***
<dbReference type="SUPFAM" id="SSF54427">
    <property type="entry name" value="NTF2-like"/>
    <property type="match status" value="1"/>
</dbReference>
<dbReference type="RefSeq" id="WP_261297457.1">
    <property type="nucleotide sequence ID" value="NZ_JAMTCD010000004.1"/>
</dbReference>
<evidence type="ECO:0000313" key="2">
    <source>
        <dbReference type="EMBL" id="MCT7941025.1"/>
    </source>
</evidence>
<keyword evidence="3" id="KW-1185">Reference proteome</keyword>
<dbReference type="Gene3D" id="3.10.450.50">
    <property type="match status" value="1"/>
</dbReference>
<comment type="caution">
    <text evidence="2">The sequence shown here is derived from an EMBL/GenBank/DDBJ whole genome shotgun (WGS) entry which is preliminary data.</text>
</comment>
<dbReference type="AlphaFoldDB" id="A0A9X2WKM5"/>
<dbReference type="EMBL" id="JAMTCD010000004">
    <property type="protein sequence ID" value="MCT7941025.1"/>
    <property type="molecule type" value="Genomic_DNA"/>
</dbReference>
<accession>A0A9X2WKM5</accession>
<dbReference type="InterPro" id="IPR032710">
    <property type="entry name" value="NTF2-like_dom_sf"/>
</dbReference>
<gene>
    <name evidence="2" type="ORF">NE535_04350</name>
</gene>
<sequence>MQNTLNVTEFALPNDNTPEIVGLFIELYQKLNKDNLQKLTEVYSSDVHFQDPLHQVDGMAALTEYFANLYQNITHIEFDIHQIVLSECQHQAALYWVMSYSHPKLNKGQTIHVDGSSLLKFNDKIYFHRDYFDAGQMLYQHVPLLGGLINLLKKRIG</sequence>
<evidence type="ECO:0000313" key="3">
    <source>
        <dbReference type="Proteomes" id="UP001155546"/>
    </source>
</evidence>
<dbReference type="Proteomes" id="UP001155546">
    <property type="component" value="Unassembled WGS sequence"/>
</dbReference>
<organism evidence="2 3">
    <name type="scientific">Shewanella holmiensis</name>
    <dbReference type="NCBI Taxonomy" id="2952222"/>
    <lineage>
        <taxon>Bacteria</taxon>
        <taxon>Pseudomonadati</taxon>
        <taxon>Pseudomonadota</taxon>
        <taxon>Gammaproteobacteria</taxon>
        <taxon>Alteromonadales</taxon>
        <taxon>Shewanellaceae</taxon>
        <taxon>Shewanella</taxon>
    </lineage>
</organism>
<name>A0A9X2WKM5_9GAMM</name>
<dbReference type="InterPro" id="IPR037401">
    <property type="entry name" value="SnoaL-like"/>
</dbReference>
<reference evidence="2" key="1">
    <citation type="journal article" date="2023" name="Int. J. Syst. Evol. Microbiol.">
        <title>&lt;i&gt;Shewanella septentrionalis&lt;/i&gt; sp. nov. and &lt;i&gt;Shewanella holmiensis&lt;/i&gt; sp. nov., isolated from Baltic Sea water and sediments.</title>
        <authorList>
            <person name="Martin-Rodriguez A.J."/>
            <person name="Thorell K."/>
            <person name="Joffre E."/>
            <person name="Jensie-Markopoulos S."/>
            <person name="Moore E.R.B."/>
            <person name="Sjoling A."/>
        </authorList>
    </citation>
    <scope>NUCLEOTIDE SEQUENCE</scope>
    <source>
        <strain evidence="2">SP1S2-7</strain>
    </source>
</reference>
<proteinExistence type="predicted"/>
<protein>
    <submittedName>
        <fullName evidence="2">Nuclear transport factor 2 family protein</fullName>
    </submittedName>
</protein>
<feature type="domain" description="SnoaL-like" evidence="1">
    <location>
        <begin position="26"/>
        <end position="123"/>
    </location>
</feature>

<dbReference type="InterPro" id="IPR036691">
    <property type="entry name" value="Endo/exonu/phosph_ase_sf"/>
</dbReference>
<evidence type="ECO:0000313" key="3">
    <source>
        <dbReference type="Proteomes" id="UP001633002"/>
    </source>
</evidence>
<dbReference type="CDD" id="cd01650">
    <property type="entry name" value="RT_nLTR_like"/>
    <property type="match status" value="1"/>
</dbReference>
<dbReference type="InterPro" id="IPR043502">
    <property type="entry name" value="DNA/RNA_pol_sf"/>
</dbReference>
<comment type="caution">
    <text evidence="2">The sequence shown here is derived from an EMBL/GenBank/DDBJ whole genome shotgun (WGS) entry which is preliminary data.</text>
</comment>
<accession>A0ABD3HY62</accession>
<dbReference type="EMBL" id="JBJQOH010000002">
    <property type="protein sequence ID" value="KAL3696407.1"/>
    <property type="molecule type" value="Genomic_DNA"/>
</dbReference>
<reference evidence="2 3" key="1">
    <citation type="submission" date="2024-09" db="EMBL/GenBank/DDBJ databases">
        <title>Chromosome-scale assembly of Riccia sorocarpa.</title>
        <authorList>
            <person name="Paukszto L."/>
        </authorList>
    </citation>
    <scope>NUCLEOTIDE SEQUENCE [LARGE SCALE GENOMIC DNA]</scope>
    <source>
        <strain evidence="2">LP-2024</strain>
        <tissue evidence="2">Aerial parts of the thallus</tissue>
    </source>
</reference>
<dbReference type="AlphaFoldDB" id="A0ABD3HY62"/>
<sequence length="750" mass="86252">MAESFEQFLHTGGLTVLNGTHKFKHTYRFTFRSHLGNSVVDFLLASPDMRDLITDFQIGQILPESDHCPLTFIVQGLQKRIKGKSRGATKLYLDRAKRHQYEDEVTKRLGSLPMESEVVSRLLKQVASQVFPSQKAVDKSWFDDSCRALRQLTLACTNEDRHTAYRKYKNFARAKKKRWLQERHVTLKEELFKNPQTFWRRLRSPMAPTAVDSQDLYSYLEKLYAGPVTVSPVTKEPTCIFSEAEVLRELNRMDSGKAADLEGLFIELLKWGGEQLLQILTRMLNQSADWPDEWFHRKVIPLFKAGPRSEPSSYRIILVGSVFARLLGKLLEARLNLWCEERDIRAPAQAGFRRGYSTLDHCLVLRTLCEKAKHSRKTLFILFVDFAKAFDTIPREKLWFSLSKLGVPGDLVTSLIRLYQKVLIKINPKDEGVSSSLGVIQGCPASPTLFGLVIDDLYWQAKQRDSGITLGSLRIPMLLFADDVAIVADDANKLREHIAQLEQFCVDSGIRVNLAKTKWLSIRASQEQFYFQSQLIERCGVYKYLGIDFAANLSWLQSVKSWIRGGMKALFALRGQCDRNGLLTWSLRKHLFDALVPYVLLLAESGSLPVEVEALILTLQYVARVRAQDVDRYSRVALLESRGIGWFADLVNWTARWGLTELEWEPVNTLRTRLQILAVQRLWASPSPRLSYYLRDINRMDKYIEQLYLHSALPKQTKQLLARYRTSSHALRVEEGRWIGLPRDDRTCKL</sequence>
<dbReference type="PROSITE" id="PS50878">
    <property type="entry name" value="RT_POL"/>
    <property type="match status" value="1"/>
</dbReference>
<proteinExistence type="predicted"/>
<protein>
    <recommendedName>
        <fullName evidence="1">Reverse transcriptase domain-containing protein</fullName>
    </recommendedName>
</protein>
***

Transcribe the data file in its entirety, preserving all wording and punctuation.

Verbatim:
<dbReference type="SUPFAM" id="SSF54427">
    <property type="entry name" value="NTF2-like"/>
    <property type="match status" value="1"/>
</dbReference>
<dbReference type="RefSeq" id="WP_261297457.1">
    <property type="nucleotide sequence ID" value="NZ_JAMTCD010000004.1"/>
</dbReference>
<evidence type="ECO:0000313" key="2">
    <source>
        <dbReference type="EMBL" id="MCT7941025.1"/>
    </source>
</evidence>
<keyword evidence="3" id="KW-1185">Reference proteome</keyword>
<dbReference type="Gene3D" id="3.10.450.50">
    <property type="match status" value="1"/>
</dbReference>
<comment type="caution">
    <text evidence="2">The sequence shown here is derived from an EMBL/GenBank/DDBJ whole genome shotgun (WGS) entry which is preliminary data.</text>
</comment>
<dbReference type="AlphaFoldDB" id="A0A9X2WKM5"/>
<dbReference type="EMBL" id="JAMTCD010000004">
    <property type="protein sequence ID" value="MCT7941025.1"/>
    <property type="molecule type" value="Genomic_DNA"/>
</dbReference>
<accession>A0A9X2WKM5</accession>
<dbReference type="InterPro" id="IPR032710">
    <property type="entry name" value="NTF2-like_dom_sf"/>
</dbReference>
<gene>
    <name evidence="2" type="ORF">NE535_04350</name>
</gene>
<sequence>MQNTLNVTEFALPNDNTPEIVGLFIELYQKLNKDNLQKLTEVYSSDVHFQDPLHQVDGMAALTEYFANLYQNITHIEFDIHQIVLSECQHQAALYWVMSYSHPKLNKGQTIHVDGSSLLKFNDKIYFHRDYFDAGQMLYQHVPLLGGLINLLKKRIG</sequence>
<evidence type="ECO:0000313" key="3">
    <source>
        <dbReference type="Proteomes" id="UP001155546"/>
    </source>
</evidence>
<dbReference type="Proteomes" id="UP001155546">
    <property type="component" value="Unassembled WGS sequence"/>
</dbReference>
<organism evidence="2 3">
    <name type="scientific">Shewanella holmiensis</name>
    <dbReference type="NCBI Taxonomy" id="2952222"/>
    <lineage>
        <taxon>Bacteria</taxon>
        <taxon>Pseudomonadati</taxon>
        <taxon>Pseudomonadota</taxon>
        <taxon>Gammaproteobacteria</taxon>
        <taxon>Alteromonadales</taxon>
        <taxon>Shewanellaceae</taxon>
        <taxon>Shewanella</taxon>
    </lineage>
</organism>
<name>A0A9X2WKM5_9GAMM</name>
<dbReference type="InterPro" id="IPR037401">
    <property type="entry name" value="SnoaL-like"/>
</dbReference>
<reference evidence="2" key="1">
    <citation type="journal article" date="2023" name="Int. J. Syst. Evol. Microbiol.">
        <title>&lt;i&gt;Shewanella septentrionalis&lt;/i&gt; sp. nov. and &lt;i&gt;Shewanella holmiensis&lt;/i&gt; sp. nov., isolated from Baltic Sea water and sediments.</title>
        <authorList>
            <person name="Martin-Rodriguez A.J."/>
            <person name="Thorell K."/>
            <person name="Joffre E."/>
            <person name="Jensie-Markopoulos S."/>
            <person name="Moore E.R.B."/>
            <person name="Sjoling A."/>
        </authorList>
    </citation>
    <scope>NUCLEOTIDE SEQUENCE</scope>
    <source>
        <strain evidence="2">SP1S2-7</strain>
    </source>
</reference>
<proteinExistence type="predicted"/>
<protein>
    <submittedName>
        <fullName evidence="2">Nuclear transport factor 2 family protein</fullName>
    </submittedName>
</protein>
<feature type="domain" description="SnoaL-like" evidence="1">
    <location>
        <begin position="26"/>
        <end position="123"/>
    </location>
</feature>

<dbReference type="InterPro" id="IPR036691">
    <property type="entry name" value="Endo/exonu/phosph_ase_sf"/>
</dbReference>
<evidence type="ECO:0000313" key="3">
    <source>
        <dbReference type="Proteomes" id="UP001633002"/>
    </source>
</evidence>
<dbReference type="CDD" id="cd01650">
    <property type="entry name" value="RT_nLTR_like"/>
    <property type="match status" value="1"/>
</dbReference>
<dbReference type="InterPro" id="IPR043502">
    <property type="entry name" value="DNA/RNA_pol_sf"/>
</dbReference>
<comment type="caution">
    <text evidence="2">The sequence shown here is derived from an EMBL/GenBank/DDBJ whole genome shotgun (WGS) entry which is preliminary data.</text>
</comment>
<accession>A0ABD3HY62</accession>
<dbReference type="EMBL" id="JBJQOH010000002">
    <property type="protein sequence ID" value="KAL3696407.1"/>
    <property type="molecule type" value="Genomic_DNA"/>
</dbReference>
<reference evidence="2 3" key="1">
    <citation type="submission" date="2024-09" db="EMBL/GenBank/DDBJ databases">
        <title>Chromosome-scale assembly of Riccia sorocarpa.</title>
        <authorList>
            <person name="Paukszto L."/>
        </authorList>
    </citation>
    <scope>NUCLEOTIDE SEQUENCE [LARGE SCALE GENOMIC DNA]</scope>
    <source>
        <strain evidence="2">LP-2024</strain>
        <tissue evidence="2">Aerial parts of the thallus</tissue>
    </source>
</reference>
<dbReference type="AlphaFoldDB" id="A0ABD3HY62"/>
<sequence length="750" mass="86252">MAESFEQFLHTGGLTVLNGTHKFKHTYRFTFRSHLGNSVVDFLLASPDMRDLITDFQIGQILPESDHCPLTFIVQGLQKRIKGKSRGATKLYLDRAKRHQYEDEVTKRLGSLPMESEVVSRLLKQVASQVFPSQKAVDKSWFDDSCRALRQLTLACTNEDRHTAYRKYKNFARAKKKRWLQERHVTLKEELFKNPQTFWRRLRSPMAPTAVDSQDLYSYLEKLYAGPVTVSPVTKEPTCIFSEAEVLRELNRMDSGKAADLEGLFIELLKWGGEQLLQILTRMLNQSADWPDEWFHRKVIPLFKAGPRSEPSSYRIILVGSVFARLLGKLLEARLNLWCEERDIRAPAQAGFRRGYSTLDHCLVLRTLCEKAKHSRKTLFILFVDFAKAFDTIPREKLWFSLSKLGVPGDLVTSLIRLYQKVLIKINPKDEGVSSSLGVIQGCPASPTLFGLVIDDLYWQAKQRDSGITLGSLRIPMLLFADDVAIVADDANKLREHIAQLEQFCVDSGIRVNLAKTKWLSIRASQEQFYFQSQLIERCGVYKYLGIDFAANLSWLQSVKSWIRGGMKALFALRGQCDRNGLLTWSLRKHLFDALVPYVLLLAESGSLPVEVEALILTLQYVARVRAQDVDRYSRVALLESRGIGWFADLVNWTARWGLTELEWEPVNTLRTRLQILAVQRLWASPSPRLSYYLRDINRMDKYIEQLYLHSALPKQTKQLLARYRTSSHALRVEEGRWIGLPRDDRTCKL</sequence>
<dbReference type="PROSITE" id="PS50878">
    <property type="entry name" value="RT_POL"/>
    <property type="match status" value="1"/>
</dbReference>
<proteinExistence type="predicted"/>
<protein>
    <recommendedName>
        <fullName evidence="1">Reverse transcriptase domain-containing protein</fullName>
    </recommendedName>
</protein>